A Critical Introduction to the Study of Religion, 2nd Ed.

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Craig Martin
  • New York, NY: 
    , May
     192 pages.
     For other formats: Link to Publisher's Website.


In A Critical Introduction to the Study of Religion, Craig Martin provides an alternative and arguably broader perspective to the standard discussion of religion. Martin does not narrate his introduction through history, geography, or even religions and spiritual practices. Instead what he offers is a concise discussion that is rooted in the social construction of religion. He provides contemporary and historically relevant examples to trace the mechanisms that promoted the traction of certain beliefs and ideas in lieu of others. Martin details a humancentric rationale for the progression of religion that eliminates the perception of religion as being outside cultural discussion. He draws examples from politics, economics, public opinion, accepted norms, and psychology, among other behavioral attributions. One significant contribution of his assessment is the application of the discussion to human behavior. Martin easily conveys the historical relevance of relevant action along with the contemporaneous seeming indifference to such action to the development of religion. In this manner, he establishes how power, manipulation, and economic gain have been significant across time in the development of religion.

Following his first chapter, which addresses the definition of religion and surfaces the social construction and bias of the term and its evaluation, Martin addresses the role that religion has in society. Martin then divides his text into two broad sections: “How Society Works” and “How Religion Works.” Using tangible examples, he explores the role of societal perceptions, classification, recognition, and structure in enabling societal behaviors and their corresponding frameworks and institutions. Over the course of four chapters, he clearly and effectively conveys how ideas spread within a society, what determines the ideas that are transferred between generations, and encourages the reader to acknowledge the role of historical time and context in the evolution of societal beliefs. Martin prompts the reader to assess the rationale for the dominance and acceptance of religious ideologies and explicitly highlights the role of self-interest in the conveyance of specific religious beliefs and practices. In his discussion of how religion operates within a society he highlights three roles of religion: it legitimizes behaviors, provides authority, and enables the differentiation and promotion of relative authenticity.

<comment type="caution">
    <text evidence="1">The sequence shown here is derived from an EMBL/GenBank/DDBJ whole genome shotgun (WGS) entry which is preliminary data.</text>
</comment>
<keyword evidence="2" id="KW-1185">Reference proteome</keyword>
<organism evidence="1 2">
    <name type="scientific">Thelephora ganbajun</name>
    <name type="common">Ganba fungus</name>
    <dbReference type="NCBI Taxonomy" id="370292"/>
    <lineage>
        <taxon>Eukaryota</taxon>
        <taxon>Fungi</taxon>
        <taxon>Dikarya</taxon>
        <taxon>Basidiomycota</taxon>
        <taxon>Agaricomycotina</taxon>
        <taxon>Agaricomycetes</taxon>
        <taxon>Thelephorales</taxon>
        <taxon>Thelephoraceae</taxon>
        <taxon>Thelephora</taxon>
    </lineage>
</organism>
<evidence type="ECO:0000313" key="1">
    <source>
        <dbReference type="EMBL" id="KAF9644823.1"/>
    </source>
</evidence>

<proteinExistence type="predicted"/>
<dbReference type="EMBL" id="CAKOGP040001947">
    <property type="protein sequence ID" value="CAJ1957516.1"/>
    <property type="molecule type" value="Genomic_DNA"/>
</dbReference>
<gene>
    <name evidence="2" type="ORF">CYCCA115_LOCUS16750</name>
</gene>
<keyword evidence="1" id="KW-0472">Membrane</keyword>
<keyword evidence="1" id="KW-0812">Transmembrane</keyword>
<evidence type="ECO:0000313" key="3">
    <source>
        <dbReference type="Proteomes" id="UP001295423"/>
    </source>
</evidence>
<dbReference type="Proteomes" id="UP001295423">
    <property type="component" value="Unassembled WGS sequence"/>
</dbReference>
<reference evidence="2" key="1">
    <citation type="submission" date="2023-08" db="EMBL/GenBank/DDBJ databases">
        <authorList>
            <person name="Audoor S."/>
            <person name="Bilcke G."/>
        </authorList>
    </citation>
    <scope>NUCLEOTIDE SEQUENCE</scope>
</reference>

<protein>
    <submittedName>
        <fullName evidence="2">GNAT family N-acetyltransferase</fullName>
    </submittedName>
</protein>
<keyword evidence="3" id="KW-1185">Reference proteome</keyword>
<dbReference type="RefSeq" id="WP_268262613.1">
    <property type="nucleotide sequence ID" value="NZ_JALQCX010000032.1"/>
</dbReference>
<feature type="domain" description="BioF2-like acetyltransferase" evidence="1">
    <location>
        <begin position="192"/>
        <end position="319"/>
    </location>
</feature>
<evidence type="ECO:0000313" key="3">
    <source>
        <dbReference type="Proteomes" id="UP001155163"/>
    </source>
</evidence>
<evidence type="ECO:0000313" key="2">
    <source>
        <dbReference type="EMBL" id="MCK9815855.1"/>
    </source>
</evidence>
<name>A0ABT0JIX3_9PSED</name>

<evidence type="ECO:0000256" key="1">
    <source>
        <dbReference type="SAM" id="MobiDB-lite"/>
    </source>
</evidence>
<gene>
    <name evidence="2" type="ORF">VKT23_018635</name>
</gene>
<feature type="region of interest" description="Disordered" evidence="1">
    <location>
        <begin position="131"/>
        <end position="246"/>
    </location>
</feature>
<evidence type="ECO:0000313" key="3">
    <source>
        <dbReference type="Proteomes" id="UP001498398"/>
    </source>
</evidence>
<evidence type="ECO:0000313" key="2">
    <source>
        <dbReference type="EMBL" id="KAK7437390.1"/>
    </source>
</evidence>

In a reader friendly and compelling manner, Martin establishes a needed perspective and an arguably often overlooked discussion as a starting point to exploring religion. Throughout his text, he clearly provides the justification of the interdisciplinary of the study of religion and promotes the significance of the relationship between human behavioral norms and religion. Using examples, analogies, and even drawings and cartoons, Martin creates a much-needed introduction that enhances understanding of the dynamic and static nature of both perception and reality when it comes to religious traditions as well as the evolution of religion.

About the Reviewer(s): 

Madhavi Venkatesan is assistant professor of economics at Bridgewater State University.

Date of Review: 
September 24, 2017
About the Author(s)/Editor(s)/Translator(s): 

Craig Martin is associate professor of religious studies at St. Thomas Aquinas College.


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